Table 3 —

Effect of self-management training on lifestyle behaviors, psychological outcomes, and quality of life

Referencen, F/U interval, and mean ageInterventionsOutcomesComments
1. Didactic, knowledge, and information interventions
33n = 60; F/U immediate, 4 weeks; ?ageI: Four weekly group sessions: individual as needed C: Started same education 4 weeks laterDecreased anxiety at 4 weeks I vs. C, P < 0.05 NSD depression scoreNo BL statistics I more visits than C Attrition 29%, dropouts not equal completers at BL
Low participation rate, but NSD participants and nonparticipants
35n = 77; F/U 6 to 18 months from BL; 33 yearsI: Five days IP teaching: didactic, individual F/U q3 months, phone access; instruction in self-adjustment insulin C: Five days IP “traditional” education + written information; 3 × 1.5-h sessions; q3 months F/UNSD diet adherence at 18 monthsNo BL comparison statistics No attrition information No blinding for diet history Low recruitment rate and no information on nonparticipants
65,109n = 1,139; F/U 5 years; 46 yearsI-1: Didactic individual and group sessions q3 months: focus on diet, PA, smoking, BP, and BS control I-2: I-1 + clofibric acid C: Usual care at DM clinics; q3–4 monthsIncreased polyunsaturated fats in I vs. C, P < 0.01 Increased PA in I vs. C, P < 0.01No mention blinding assessor Low participation rate, no information on nonparticipants Clofibric acid arm double-blinded
2. Collaborative, knowledge, and information interventions
30n = 46; F/U immediate, 6 months; 66 yearsI: 8 × 2-h small group sessions over 3 months; problem- and participant-focusedNSD exerciseI more visits than C More C excluded due to poor control No mention blinding assessor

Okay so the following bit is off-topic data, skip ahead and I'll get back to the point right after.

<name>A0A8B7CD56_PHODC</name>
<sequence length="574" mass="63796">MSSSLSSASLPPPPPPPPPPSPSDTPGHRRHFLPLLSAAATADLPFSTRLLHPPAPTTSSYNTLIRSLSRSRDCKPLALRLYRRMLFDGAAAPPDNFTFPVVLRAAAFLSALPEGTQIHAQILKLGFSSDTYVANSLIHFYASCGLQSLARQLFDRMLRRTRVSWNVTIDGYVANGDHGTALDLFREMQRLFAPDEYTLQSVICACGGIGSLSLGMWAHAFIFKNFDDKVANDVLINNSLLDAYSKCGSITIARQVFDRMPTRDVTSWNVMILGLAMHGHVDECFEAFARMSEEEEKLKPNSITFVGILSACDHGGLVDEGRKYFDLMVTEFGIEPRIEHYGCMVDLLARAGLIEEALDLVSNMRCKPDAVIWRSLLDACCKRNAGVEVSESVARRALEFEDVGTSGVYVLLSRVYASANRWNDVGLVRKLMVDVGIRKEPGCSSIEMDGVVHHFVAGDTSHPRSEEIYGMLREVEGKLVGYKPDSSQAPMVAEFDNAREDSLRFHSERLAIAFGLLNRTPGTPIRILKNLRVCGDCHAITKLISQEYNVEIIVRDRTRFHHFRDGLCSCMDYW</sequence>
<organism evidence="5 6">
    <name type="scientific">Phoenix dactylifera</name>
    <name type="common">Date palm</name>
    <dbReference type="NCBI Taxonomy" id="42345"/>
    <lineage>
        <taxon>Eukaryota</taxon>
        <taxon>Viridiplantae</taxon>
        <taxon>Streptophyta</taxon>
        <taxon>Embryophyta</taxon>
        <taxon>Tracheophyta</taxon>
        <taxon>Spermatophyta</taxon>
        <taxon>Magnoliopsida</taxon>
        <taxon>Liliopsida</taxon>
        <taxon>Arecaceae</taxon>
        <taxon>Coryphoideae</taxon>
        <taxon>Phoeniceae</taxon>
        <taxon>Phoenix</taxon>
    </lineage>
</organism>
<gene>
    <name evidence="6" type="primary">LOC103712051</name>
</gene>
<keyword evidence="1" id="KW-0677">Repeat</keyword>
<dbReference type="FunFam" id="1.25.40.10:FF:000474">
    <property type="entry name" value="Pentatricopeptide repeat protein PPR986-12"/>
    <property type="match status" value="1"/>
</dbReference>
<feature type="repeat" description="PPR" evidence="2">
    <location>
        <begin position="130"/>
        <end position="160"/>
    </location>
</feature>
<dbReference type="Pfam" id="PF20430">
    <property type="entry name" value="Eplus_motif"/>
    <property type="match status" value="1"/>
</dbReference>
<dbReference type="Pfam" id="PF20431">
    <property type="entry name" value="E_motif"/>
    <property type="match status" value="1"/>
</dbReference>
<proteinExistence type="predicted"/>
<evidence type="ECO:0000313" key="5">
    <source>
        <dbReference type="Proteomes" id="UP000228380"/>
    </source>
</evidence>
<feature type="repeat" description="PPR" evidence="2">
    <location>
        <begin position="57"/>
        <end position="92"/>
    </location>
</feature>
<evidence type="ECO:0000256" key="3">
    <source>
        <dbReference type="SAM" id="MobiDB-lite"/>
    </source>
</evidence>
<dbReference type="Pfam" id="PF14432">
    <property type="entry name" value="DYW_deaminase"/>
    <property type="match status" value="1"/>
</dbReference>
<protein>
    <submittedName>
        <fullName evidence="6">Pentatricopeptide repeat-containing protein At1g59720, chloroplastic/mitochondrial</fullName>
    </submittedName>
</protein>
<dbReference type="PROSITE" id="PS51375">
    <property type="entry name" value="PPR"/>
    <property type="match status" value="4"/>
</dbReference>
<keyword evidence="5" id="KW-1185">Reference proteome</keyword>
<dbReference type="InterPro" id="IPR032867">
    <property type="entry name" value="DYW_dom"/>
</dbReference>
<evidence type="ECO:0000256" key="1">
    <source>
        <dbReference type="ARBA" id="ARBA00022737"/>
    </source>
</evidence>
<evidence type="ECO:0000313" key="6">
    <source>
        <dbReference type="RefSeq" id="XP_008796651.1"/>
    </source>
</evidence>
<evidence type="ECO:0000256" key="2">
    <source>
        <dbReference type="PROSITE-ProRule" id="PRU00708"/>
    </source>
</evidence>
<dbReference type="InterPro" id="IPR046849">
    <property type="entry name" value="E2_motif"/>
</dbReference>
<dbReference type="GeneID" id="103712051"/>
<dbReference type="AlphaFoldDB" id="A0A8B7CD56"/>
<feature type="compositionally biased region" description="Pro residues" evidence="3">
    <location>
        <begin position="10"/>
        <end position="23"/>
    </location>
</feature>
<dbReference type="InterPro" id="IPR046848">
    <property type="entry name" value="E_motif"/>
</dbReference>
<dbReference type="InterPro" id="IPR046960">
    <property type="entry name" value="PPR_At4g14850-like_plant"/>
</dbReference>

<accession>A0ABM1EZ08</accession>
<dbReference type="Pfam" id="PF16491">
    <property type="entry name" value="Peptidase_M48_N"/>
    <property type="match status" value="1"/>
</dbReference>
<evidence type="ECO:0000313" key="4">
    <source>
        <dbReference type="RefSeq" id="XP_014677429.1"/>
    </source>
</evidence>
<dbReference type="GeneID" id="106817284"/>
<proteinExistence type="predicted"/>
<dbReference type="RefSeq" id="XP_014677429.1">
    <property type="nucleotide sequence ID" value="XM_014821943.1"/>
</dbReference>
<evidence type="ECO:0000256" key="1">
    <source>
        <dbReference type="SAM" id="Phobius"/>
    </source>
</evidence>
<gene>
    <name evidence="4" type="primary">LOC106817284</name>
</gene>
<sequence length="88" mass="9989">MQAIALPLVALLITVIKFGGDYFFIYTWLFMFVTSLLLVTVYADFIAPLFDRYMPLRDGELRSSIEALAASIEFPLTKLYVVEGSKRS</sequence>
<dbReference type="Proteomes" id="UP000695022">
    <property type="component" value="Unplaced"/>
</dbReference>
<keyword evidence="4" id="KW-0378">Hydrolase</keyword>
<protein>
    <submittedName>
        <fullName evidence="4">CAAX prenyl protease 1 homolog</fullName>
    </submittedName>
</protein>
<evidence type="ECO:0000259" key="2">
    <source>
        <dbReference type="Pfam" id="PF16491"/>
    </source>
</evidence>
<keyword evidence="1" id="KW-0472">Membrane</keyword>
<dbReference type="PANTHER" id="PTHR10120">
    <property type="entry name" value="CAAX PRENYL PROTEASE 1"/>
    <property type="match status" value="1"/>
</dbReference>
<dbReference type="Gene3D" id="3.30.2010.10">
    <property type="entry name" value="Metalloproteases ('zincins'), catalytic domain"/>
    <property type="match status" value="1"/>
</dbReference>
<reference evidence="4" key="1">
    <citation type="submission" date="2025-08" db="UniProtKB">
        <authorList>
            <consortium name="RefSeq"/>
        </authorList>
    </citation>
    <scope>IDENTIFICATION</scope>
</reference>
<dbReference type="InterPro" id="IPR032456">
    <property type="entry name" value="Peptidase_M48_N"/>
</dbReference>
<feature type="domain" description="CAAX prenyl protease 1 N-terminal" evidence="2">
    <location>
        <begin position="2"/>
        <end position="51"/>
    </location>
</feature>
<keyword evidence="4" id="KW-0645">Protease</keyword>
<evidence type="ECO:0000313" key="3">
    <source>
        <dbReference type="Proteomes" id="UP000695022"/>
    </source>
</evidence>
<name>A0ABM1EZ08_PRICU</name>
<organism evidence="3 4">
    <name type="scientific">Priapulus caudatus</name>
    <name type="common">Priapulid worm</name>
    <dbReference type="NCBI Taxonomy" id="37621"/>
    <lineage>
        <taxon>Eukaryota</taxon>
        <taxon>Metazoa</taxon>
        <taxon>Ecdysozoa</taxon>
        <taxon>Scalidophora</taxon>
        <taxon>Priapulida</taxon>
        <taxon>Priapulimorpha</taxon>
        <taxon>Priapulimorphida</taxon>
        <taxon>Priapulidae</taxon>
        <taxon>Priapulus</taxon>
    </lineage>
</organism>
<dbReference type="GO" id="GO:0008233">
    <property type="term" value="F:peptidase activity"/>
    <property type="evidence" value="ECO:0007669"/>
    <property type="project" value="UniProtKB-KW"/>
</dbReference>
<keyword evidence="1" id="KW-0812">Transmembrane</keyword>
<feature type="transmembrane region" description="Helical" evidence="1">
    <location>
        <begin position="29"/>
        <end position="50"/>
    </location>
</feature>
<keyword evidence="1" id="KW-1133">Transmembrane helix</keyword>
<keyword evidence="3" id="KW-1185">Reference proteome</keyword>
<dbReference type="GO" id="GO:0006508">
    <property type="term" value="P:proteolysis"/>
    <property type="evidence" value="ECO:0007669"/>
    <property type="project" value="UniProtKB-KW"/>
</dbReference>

C: One day didactic teachingNonparticipants older and heavier
40,60n = 558; F/U 6 months; 45 yearsI-1: Collaborative education by HCW, 3 h/week × 4 weeksNSD hypoglycemic reactions, anxiety, PAHospitals randomized I more visits than C
I-2: Same education, led by fellow patientUncertain blinding assessor
C: No intervention I based on Fishbein and Ajzen Health Belief Model
54n = 107; F/U 1, 4 months; 60 years1: 2 × 2-h group didactic + practice + feedback + usual careIncreased exercise I vs. C at 1 and 4 months, P = 0.05Randomized by hospital number No binding assessor
C: Usual care: individual education based on perceived patient need Both in IP settingNo information on participation rates
98n = 22; F/U 32 weeks from baseline; 61 yearsI: Weekly to biweekly home visits: nutrition, exercise, foot care, SMBG; by nursing students C: Usual careNSD food assessment, 3-day dietary recall, functional health status between groupsAttrition 24%, no comparison dropouts to completers No mention blinding assessor Unclear if study population represents target population
3. Lifestyle interventions
31n = 40; F/U 6 months from BL; 35 yearsI-1: Lunch demonstrations I-2: Videotape education C: Dietitian instruction and written information Three visits total for all groups over 6 monthsDecreased CHO variation in I-1 and I-2, P < 0.01No mention blinding assessor Study population selected by researchers; low participation rate Type of diabetes unclear (“insulin dependent”)
38n = 32; F/U immediate; 53 yearsI: Two sessions: dietitian and CAI C: 2 × 30-min sessions: only dietitian Teaching for both over approximately 1 monthDecreased % fat intake I, P < 0.005; NSD CNo BL statistics Unclear if blinding assessor Type of DM unclear
39n = 105; F/U immediate, 12 months; 45 yearsI: Interactive computer program on diet; 90 min/month over 6 months C: Wait listed for I Both groups received 5 days teachingDecreased caloric and fat intake for those in I with initial high intake, P < 0.05I more contact than C Attrition appears to be 76% at 12 months F/U, no comparison dropouts to completers